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Student Loan Repayment Questions for New Grad

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  • Student Loan Repayment Questions for New Grad

    First time poster here! I am a PGY4 ophthalmology resident who will graduate next June 2017 and have joined a private practice in a middle-sized town in the south east. My base salary is 300k with a typical bonus incentive. I have around 225k in student loans. My question is, would it be possible for my practice to repay the loans, and for me to take a first year salary of 75K instead (300-225 = 75), and they could then deduct the 225K as a business expense or something of that sort. I figured it could be a win-win for both sides. If not, I completely understand that the loans are my responsibility and I'll plan to knock them out in about 2 years. I know that I can only deduct $2500 student loan interest per year from student loans, but was unsure if the practice could do something different.

     

    Thanks for the input! Love reading all the posts and my financial knowledge has grown so much over past 6 months. Looking forward to having a bigger shovel in near future!

  • #2
    If they repay the loan for you it is considered income for you and you will be taxed on it.

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    • #3
      "My question is, would it be possible for my practice to repay the loans, and for me to take a first year salary of 75K instead (300-225 = 75), and they could then deduct the 225K as a business expense or something of that sort. I figured it could be a win-win for both sides. If not, I completely understand that the loans are my responsibility and I’ll plan to knock them out in about 2 years."



      Anything is possible. You should ask. The worst thing they can say is "No." Even if it's considered income and you pay regular income taxes on this money, if they're willing to pay your loan for you in a  lump sum during your first month or even 1/2 when you begin working and 1/2 at the 6-month mark, it will decrease the amount of interest you ultimately pay.  Furthermore, if this plan is given the greenlight, you can plan/moonlight and save between now and June 2017 in order to smooth out your financial transition.  


      Numbers-wise, you'll have about 210,000 after taxes so for your plan to work you'd have to prepare to live off savings (or moonlight) your first year out and you'd owe them 15,000 plus accumulated interest  if they completely paid off your 225k+ loan in one year. This is worthwhile as far as saved interest but you're the only person who knows what you're willing to do to make such a plan work. 


      "I know that I can only deduct $2500 student loan interest per year from student loans, but was unsure if the practice could do something different."

      Hate to break it to you but that deduction will not be available to you starting in 2017. You'll make too much money.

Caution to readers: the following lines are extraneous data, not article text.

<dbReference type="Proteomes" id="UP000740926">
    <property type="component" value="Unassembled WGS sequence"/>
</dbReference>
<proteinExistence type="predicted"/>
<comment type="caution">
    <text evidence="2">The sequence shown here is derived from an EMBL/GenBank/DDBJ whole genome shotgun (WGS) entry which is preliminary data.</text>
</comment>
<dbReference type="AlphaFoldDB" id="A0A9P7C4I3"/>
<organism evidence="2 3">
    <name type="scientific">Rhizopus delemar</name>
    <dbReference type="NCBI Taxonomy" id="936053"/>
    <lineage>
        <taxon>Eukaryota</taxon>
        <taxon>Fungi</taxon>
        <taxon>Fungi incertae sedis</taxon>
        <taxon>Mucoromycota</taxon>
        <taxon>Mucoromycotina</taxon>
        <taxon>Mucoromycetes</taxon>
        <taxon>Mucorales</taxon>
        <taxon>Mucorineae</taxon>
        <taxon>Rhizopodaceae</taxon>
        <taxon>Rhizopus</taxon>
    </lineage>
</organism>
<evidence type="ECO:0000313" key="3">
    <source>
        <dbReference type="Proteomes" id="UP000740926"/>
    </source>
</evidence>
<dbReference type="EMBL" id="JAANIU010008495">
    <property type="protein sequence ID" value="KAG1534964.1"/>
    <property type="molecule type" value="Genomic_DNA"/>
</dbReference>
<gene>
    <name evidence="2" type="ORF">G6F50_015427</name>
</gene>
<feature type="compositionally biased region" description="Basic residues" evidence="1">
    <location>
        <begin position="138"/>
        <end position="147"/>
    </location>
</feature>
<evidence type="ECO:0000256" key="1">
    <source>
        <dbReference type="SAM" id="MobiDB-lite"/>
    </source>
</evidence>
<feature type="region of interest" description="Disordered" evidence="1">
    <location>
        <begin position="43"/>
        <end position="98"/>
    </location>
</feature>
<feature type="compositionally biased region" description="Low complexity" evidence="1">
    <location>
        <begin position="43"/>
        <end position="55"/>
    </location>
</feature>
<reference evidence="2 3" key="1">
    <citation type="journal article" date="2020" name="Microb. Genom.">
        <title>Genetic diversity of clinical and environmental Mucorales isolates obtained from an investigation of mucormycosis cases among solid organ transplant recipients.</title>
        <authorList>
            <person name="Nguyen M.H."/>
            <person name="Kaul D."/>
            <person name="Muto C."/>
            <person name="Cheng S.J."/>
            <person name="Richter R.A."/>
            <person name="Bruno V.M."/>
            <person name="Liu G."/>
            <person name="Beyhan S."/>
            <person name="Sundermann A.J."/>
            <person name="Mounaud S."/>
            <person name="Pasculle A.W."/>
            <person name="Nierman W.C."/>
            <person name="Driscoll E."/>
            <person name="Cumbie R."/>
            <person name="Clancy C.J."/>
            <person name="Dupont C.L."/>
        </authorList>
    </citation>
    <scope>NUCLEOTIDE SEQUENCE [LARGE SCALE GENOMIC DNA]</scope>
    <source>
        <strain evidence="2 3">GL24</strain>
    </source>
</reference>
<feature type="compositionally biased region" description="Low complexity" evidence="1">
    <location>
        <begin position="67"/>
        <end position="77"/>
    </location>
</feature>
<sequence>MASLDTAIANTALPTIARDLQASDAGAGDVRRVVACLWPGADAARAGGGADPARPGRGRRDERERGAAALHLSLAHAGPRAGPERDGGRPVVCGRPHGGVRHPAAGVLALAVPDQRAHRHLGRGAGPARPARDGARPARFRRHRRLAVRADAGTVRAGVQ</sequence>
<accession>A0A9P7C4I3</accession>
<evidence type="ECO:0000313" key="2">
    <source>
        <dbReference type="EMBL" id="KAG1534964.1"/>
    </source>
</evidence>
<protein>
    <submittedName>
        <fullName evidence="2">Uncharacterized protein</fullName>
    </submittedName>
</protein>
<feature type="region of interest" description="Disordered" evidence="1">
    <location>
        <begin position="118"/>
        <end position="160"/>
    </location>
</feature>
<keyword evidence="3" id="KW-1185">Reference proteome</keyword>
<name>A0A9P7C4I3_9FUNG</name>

"if your modified adjusted gross income (MAGI) is less than $80,000 ($160,000 if filing a joint return) there is a special deduction allowed for paying interest on a student loan (also known as an education loan) used for higher education. For most taxpayers, MAGI is the adjusted gross income as figured on their federal income tax return before subtracting any deduction for student loan interest. This deduction can reduce the amount of your income subject to tax by up to $2,500."

      Source: https://www.irs.gov/publications/p970/ch04.html

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      • #4
        No free lunch here.

        To make it worse, they'd have to withhold a big portion of that $225k (and thus not pay it off completely), otherwise you'd get slammed with taxes at the end of the year that you won't have the cash to pay.

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        • #5
          Thanks for the replies. That is what I figured, but you never know until you ask. Looks like it'll take about ~10K per month for two years to knock this out. Thats news to me that the $2500 deducting won't be there in 20017, but its a drop in the bucket in the big picture. Main thing for me and other graduating residents is keeping it simple those first years out and hitting the debt hard. Thanks again!

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          • #6




            Main thing for me and other graduating residents is keeping it simple those first years out and hitting the debt hard.
            Click to expand...


            If you're planning to pay your loan in full within two years, instead of trying to utilize Public Service Loan Forgiveness (PSLF), look into student loan refinancing. If you apply through the links included in the post below, you and WCI make $100-$300 when you get refinanced.

            https://www.whitecoatinvestor.com/student-loan-refinancing/

             

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